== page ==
The European Union is expected to ban imports of Russian oil by the end of the year, according to Reuters (subscription).
What’s happening: This new development stems from talks between the European Commission and EU member states this past weekend.
- A full ban on Russian oil imports by the end of the year is projected to be a part of the EU’s next package of sanctions against Russia.
- Other new sanctions will likely target more Russian and Belarusian banks, prominent individuals and companies.
Germany’s move: Germany is Europe’s largest economy and one of the biggest buyers of Russian oil. An adviser to Chancellor Olaf Scholz says Germany supports a ban on Russian oil but needs some time to prepare alternative oil sources.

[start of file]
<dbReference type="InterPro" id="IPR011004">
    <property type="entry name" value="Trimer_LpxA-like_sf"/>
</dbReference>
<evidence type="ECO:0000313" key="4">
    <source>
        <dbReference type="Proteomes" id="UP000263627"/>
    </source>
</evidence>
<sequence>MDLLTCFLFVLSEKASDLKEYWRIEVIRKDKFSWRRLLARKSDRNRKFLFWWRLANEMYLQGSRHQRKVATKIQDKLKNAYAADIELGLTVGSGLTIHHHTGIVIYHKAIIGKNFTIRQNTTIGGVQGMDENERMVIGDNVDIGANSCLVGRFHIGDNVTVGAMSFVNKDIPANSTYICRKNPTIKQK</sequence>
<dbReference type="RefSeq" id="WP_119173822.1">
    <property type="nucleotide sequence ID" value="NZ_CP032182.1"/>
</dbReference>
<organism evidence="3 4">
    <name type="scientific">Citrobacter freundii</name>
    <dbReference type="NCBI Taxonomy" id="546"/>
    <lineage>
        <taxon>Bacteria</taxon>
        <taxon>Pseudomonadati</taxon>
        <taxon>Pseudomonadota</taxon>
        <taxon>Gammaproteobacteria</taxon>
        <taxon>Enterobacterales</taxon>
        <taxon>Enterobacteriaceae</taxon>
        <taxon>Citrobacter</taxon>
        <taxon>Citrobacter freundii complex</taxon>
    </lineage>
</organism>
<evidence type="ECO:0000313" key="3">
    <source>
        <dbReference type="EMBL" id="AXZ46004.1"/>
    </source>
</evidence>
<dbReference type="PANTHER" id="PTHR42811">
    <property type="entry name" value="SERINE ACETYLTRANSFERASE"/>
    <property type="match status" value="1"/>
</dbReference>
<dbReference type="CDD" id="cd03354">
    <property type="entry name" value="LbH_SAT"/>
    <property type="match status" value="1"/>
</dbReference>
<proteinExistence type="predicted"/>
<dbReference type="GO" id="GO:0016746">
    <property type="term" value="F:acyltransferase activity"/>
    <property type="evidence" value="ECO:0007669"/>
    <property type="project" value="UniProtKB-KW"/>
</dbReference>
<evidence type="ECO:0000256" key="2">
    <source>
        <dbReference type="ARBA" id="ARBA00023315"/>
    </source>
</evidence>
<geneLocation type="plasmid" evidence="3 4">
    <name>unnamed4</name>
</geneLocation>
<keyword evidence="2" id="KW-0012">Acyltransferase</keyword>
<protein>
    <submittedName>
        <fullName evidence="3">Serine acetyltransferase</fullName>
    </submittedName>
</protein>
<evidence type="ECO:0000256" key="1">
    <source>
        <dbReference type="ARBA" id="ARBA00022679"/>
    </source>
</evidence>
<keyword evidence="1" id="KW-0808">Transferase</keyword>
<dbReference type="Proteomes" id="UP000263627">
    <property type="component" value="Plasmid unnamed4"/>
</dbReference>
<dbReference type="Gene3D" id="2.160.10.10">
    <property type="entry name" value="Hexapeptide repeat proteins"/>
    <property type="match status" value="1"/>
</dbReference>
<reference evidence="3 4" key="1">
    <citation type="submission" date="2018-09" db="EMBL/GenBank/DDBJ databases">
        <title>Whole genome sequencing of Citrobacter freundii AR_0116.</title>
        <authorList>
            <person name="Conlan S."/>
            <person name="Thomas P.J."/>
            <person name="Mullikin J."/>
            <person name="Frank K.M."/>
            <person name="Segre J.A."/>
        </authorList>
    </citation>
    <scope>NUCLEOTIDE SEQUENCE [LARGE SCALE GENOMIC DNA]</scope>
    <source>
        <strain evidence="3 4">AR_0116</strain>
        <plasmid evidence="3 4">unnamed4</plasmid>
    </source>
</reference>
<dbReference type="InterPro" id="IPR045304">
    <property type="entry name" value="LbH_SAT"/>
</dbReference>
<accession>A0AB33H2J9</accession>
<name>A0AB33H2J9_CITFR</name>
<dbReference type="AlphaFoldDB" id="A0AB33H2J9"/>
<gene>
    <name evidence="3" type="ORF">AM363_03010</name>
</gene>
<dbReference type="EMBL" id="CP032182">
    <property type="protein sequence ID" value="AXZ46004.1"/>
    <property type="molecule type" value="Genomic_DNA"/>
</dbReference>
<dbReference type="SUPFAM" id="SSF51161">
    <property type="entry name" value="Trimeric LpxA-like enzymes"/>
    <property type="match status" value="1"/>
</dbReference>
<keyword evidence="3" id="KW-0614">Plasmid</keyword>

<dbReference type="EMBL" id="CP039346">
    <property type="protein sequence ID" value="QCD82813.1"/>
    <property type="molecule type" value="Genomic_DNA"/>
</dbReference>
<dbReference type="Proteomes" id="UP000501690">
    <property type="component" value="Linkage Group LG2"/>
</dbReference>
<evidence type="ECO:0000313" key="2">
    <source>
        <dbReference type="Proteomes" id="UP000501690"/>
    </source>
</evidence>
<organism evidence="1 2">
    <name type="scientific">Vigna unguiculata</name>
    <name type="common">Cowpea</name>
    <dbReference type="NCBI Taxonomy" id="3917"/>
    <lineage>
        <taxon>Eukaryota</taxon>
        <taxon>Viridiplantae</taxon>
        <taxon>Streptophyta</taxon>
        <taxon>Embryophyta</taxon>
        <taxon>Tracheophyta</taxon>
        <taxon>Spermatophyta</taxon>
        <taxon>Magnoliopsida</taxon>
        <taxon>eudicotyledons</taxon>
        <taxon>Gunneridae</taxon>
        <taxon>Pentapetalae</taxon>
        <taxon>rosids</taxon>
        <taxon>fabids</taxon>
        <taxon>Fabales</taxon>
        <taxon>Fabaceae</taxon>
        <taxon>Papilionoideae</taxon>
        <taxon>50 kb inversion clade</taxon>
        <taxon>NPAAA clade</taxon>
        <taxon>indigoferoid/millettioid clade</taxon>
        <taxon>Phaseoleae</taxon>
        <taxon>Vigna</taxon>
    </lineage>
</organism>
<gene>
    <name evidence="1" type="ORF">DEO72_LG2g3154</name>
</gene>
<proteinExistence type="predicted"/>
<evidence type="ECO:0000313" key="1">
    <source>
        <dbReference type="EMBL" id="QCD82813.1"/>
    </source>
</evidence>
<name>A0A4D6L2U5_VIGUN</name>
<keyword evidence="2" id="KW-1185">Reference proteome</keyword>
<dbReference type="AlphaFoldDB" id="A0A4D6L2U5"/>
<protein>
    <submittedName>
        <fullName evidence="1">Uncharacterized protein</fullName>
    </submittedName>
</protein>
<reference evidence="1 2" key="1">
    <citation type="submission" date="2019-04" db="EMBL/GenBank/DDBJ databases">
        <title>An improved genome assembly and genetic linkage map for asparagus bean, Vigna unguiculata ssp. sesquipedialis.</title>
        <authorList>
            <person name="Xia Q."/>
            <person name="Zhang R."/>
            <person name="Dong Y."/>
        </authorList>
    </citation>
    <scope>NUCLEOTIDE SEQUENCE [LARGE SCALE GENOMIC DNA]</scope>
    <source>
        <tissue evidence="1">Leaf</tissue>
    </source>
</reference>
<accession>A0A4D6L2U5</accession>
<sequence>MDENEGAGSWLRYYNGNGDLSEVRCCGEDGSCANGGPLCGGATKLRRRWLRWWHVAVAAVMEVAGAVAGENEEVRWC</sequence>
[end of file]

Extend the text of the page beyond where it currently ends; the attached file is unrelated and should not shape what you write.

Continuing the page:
The reaction: “EU diplomats said some EU countries were able to end their use of oil before the end of 2022, but others, particularly more southerly members, were concerned about the impact on prices.”
- Countries still holding reservations about the projected ban include Austria, Hungary, Italy and Slovakia, according to diplomats who spoke with Reuters.
Next steps: On Wednesday, EU ambassadors are expected to meet in Brussels to discuss the oil ban and logistics surrounding the new sanction plan.
Our take: “Manufacturers have a proud history of standing firm in support of democracy, and we stand with the Ukrainian people,” NAM President and CEO Jay Timmons said previously in a statement.
- “The free world must come together to denounce the unprovoked Russian aggression, save lives and end the humanitarian crisis unfolding before our eyes. Ending the conflict is also critical to protecting livelihoods in America and around the world. Manufacturers are already feeling the serious economic disruption, which jeopardizes the jobs of America’s manufacturing workers.”